Opening the Seam to 然egime Shopping' and 全ocial Dumping': Airline Operations, Business Strategies and Industrial Relations in Europe and Beyond

Friday, 3 July 2015: 4:00 PM-5:30 PM
TW2.3.01 (Tower Two)
Peter Turnbull, Cardiff University, Cardiff, United Kingdom
Low fares airlines (LFAs) have transformed the market for air travel and with it the nature of employment in the civil aviation industry, most notably in terms of union recognition and collective bargaining, precarious contracts, working time and intensity, work-life balance, and of course pay and benefits. LFAs have captured a much larger share of the market in Europe compared to North America and the Asia-Pacific region, and have adopted a very different operational (multi-base) and business strategy to their counterparts elsewhere around the world.

While all European workers are susceptible to ‘social dumping’ – a ‘strategy geared towards the lowering of wage or social standards for the sake of enhanced competitiveness, prompted by companies and indirectly involving their employees and/or home or host country governments’ (Bernaciak, 2012) – mobile transport workers are especially at risk. The creation of single European aviation market (SEAM) opened the industry to low cost business strategies pioneered by the LFAs, but it is the different industrial relations systems and social standards of EU Member States that creates opportunities for ‘regime shopping’ and results in ‘social dumping’. For example, Europe’s largest airline, Ryanair, the Irish ultra-low cost carrier, hires workers recruited from across Europe via agencies that offer only short term contracts and draconian conditions of service (e.g. crew pay for all their own training and can be transferred, without compensation, to any of the airline’s 60 plus bases across Europe). As all Ryanair aircraft are registered in Ireland, and all staff are employed on Irish contracts, their “place of work” (the aircraft) is Ireland, and so Irish employment laws, social obligations and the like apply. As a vehemently anti-union airline, Ryanair has exploited non-territorial forms of sovereignty to redefine employment relations, exert control over labor, and extract surplus value.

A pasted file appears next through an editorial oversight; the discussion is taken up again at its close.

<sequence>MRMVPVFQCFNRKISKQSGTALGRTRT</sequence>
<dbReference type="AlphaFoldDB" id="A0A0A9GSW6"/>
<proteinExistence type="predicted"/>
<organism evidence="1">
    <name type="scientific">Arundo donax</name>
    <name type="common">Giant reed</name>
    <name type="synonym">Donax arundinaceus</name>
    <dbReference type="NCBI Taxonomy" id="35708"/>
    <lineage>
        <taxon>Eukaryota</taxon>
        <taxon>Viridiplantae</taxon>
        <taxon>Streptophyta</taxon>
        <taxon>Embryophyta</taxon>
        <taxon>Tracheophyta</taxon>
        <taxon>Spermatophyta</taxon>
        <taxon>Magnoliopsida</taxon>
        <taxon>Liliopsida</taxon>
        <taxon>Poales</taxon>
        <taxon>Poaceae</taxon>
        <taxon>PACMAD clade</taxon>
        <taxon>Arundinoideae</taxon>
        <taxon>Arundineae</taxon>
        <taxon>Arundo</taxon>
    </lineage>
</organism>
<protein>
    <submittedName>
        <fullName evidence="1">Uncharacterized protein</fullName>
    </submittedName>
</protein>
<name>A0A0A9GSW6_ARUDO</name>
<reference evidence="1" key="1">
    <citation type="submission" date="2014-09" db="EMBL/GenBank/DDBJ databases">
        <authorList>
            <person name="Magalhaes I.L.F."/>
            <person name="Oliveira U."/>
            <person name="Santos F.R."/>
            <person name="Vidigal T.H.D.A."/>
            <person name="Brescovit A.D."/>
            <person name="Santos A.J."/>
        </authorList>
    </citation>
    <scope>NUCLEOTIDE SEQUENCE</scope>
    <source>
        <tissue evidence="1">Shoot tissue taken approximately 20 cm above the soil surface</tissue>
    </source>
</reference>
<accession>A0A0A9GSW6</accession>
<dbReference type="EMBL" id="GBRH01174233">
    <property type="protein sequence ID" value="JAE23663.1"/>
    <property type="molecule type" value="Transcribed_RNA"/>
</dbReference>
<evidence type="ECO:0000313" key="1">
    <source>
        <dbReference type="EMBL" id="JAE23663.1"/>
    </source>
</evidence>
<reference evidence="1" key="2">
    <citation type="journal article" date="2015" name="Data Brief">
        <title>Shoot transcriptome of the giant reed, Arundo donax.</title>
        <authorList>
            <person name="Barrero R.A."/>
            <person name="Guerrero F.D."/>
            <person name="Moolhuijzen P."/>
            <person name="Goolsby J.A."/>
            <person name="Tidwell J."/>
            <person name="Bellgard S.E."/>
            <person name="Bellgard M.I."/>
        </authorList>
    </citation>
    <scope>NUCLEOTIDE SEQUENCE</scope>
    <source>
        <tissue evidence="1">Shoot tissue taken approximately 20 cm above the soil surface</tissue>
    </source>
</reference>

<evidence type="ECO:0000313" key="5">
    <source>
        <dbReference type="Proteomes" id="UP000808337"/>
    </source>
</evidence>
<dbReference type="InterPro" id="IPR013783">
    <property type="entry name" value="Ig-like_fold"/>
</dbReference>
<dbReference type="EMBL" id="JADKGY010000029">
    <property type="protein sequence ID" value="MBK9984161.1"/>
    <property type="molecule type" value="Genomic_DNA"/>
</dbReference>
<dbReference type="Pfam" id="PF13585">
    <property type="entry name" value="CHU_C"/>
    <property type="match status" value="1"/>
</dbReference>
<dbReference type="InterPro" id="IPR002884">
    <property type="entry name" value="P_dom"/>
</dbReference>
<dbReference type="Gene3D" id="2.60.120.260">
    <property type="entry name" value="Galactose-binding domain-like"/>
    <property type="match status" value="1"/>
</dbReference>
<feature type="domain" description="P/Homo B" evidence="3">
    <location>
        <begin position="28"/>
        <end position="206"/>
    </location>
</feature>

Norwegian Air Shuttle (NAS) has taken this new form of off-shoring a stage further by creating a new subsidiary, Norwegian Air International (NAI), registered in Ireland and flying with an Irish Air Operator’s Certificate (a “flag of convenience), but no direct flights or even an office in Ireland. Instead, NAI offers flights from Asia (Bangkok) to Europe (Oslo) and onwards to the USA, exploiting the US-EU open skies agreement and employing Thai crew via an agency in Singapore (a “crew of convenience”). These new low cost business strategies have accelerated a “race-to-the-bottom” in European civil aviation through social dumping and other forms of anti-social competition.

Our paper draws on two major studies for the European Transport Workers’ Federation (ETF), funded by the European Commission under the programme of work of the Civil Aviation Sector Social Dialogue Committee (Harvey and Turnbull, 2012 and 2014), and a current 10-country study of the “bogus self-employment” of flight crew coordinated by the European Cockpit Association (ECA) and also funded by the European Commission under the programme of work of the Civil Aviation Sector Social Dialogue Committee. The focus of the paper is on ‘social dumping’ and in particular when and how some workers/ trade unions become ‘complicit’ in social dumping and thereby undermine international trade unionism and attempts to curtail anti-social competition.


Bernaciak, M. (2012) ‘Social Dumping: Political Catchphrase or Threat to Labour Standards?’ Working Paper 2012.06, Brussels: European Trade Union Institute.

Harvey, G. and Turnbull, P. (2012) The Development of the Low Cost Model in the European Civil Aviation Industry. Brussels: ETF.

Harvey, G. and Turnbull, P. (2014) Evolution of the Labour Market in the Airline Industry due to the Development of the Low Fares Airlines (LFAs). Brussels: ETF.